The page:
Tag Archives: Recipes

5 Stress-Free Family Meals

September is National Family Meals Month.  It’s no wonder why there’s an entire 30 days devoted to encouraging families to eat together more often. Experts frequently tout the benefits of family meals, including better nutrition, and improved school performance and higher self-esteem in children. In a perfect world, spouses, partners, and kids would be home at the same time, nobody would be cranky, tired, or hormonal, and nobody would complain about the food.  I’m a big fan of family meals, but I also know that making them happen on a regular basis can be overwhelming. Here’s why you should try anyway.

eat-1583954_1920

Why Family Meals Matter

As the mother of three, I think that sitting down together over a meal helps kids in a number of ways, no matter how often your three year-old wanders off in search of something more interesting, or your teen turns up her nose at what’s for dinner.

family-eating-at-the-table-619142

Family meals help kids develop a sense of regularity and routine that could carry into later life. A study of college students suggests eating at the same time promotes better nutrition. And, eating together allows you to teach kids good table manners and expose them to new foods.

Yet, it may not be necessary to create a soothing, nurturing environment around the table on a daily basis. Some experts and others (including comedian Ana Gasteyer, a mother of two) think the benefits of family meals are exaggerated. Her post is hilarious!

If you can’t make family meals happen as often as you like, take comfort in this: A large study that examined the effects of family dinners on children found that spending time with your kids and taking an interest in their daily lives matters most for their well-being, whether that happens during at meal times, or not.

5 No-Fuss Dinners

Interested in more family meals with less stress?  I highly recommend lowering your standards.

Keep dinner as simple as possible. Cook at home more often. Don’t worry about dining out or ordering in every so often, but try to make healthier choices.

Here are five healthy dinners you can have on the table in 20 minutes or less:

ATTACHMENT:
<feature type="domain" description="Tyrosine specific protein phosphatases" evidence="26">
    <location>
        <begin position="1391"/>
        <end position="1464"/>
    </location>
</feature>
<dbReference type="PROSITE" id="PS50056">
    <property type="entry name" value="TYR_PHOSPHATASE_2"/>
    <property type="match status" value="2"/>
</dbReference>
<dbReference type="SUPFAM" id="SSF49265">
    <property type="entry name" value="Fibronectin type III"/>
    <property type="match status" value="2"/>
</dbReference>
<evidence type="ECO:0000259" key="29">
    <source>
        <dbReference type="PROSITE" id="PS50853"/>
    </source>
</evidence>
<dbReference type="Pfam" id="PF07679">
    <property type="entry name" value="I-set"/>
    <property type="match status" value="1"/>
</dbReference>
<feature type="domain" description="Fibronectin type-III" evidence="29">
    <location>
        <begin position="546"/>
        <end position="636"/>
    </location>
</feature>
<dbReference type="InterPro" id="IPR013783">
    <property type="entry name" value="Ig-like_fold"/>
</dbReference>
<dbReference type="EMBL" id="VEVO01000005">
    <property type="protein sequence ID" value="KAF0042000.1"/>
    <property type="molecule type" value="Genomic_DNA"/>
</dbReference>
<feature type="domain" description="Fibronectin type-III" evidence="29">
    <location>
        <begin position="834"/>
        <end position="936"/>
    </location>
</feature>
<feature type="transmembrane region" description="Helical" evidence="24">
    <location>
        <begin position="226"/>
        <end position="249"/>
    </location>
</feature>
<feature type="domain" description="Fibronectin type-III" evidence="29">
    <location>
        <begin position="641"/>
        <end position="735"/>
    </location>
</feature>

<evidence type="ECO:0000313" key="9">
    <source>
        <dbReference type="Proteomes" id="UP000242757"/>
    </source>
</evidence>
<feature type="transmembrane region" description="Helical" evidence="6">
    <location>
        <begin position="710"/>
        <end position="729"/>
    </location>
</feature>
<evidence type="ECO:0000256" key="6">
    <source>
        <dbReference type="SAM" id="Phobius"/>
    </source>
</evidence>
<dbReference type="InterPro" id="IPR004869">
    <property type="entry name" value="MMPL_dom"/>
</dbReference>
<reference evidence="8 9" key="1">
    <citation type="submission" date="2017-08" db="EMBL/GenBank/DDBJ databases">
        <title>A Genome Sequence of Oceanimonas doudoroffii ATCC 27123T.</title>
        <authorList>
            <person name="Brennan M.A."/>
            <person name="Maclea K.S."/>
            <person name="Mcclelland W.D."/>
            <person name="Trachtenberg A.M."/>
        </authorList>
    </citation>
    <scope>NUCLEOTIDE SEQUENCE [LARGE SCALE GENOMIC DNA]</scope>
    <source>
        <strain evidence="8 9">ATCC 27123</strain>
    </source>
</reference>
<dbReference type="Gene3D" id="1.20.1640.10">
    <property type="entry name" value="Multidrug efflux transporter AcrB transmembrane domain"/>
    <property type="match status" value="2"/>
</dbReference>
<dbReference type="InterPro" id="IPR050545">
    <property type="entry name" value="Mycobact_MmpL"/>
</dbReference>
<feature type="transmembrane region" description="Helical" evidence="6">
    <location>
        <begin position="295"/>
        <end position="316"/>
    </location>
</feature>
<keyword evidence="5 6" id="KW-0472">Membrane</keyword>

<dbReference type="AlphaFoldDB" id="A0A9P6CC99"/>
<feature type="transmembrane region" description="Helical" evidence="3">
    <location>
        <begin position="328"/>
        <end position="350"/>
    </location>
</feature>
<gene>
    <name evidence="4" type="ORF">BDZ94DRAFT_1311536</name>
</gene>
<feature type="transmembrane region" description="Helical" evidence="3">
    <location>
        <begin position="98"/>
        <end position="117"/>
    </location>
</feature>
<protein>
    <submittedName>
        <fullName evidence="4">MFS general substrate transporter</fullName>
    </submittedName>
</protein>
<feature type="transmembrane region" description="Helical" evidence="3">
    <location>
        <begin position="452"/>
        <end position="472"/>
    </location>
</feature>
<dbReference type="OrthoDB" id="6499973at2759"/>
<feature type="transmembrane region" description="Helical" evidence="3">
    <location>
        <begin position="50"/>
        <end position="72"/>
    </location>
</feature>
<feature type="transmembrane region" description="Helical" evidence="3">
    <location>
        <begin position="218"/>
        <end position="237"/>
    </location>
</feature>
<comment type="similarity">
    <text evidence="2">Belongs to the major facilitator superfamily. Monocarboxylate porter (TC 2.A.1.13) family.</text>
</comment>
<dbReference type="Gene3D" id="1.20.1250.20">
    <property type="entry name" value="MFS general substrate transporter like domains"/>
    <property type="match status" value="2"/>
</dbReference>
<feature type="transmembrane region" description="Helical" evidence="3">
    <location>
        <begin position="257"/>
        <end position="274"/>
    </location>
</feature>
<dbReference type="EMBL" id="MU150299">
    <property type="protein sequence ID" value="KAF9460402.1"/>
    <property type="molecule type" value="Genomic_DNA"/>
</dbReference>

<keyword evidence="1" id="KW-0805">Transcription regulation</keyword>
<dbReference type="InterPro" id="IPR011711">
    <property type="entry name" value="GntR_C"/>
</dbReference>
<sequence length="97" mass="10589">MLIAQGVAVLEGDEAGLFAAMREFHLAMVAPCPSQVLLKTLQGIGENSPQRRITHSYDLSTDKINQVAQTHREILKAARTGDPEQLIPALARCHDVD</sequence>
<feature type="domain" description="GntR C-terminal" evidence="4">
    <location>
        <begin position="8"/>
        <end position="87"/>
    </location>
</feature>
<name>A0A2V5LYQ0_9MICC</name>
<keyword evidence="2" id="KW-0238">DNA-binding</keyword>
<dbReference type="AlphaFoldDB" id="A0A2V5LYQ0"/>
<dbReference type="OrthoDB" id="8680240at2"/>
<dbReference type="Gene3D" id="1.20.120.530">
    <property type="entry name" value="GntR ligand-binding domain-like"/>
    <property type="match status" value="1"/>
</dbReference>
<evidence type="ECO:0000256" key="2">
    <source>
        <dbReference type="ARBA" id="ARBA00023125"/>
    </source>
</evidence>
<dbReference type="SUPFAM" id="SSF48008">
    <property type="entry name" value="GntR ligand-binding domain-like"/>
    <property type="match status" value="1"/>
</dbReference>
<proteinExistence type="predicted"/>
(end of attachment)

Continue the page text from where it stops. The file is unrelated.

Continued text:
• Stir-fry 8 to 12 ounces of lean ground beef or 100% ground skinless, boneless turkey breast with a large chopped onion, cumin, and salt and ground black pepper. Combine with 1 cup canned, drained black beans. Spoon the cooked meat/bean mixture onto 4 whole wheat tortillas. Top with shredded cheese, chopped tomato, lettuce, and low-fat sour cream. Or make this chili, and pair it with fruit.

dsc_0522

  • Store-bought rotisserie chicken; salad of prewashed greens, cherry tomatoes, and olives; quick-cooking grain such as whole wheat couscous, and milk.
  • Grilled cheese or tuna melt with sliced tomato; cup of lentil soup (beans are vegetables!); fruit, and a cup of yogurt.
  • Serve Brinner (breakfast for dinner): French toast made with whole grain bread, fruit, milk; pancakes made with whole wheat flour served with fruit and milk; or an omelet prepared with cheese and leftover vegetables, with fruit, milk, whole grain toast or roll.

pancake-2604822

  • Pizza prepared with whole grain tortillas or whole wheat Naan bread and store-bought shredded cheddar cheese; green salad; fruit.

Here are some additional family-friendly meals:

 

 

Why I Eat (White) Pasta and Other Refined Grains

Apparently, today is World Pasta Day, but I don’t need an international celebration to put pasta on my plate. Yes, I eat pasta, and not the whole grain kind. Pasta, and other refined grains, have been demonized in the last few years, often unfairly.  Certain refined grains have more to offer than you may realize, and refined grains can be part of a balanced eating plan.  Here’s why it’s OK to indulge your passion for pasta, and how to do it better.

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Disclosure: Last month, Barilla invited me to their Good for You, Good for the Planet gathering of registered dietitian nutritionists. They paid for my travel and lodgings, but not for my time, and are not compensating me for this blog.

Why It’s OK to Eat Refined Grains

You may have heard that you should make at least half of the grains you eat whole grains. For people following a 2,000-calorie eating plan, that amounts to a minimum of three servings of whole grains daily. Whole grains contain more fiber and higher levels of some other nutrients than refined grains, and they are a wise choice. But you don’t need to make all of your grains whole.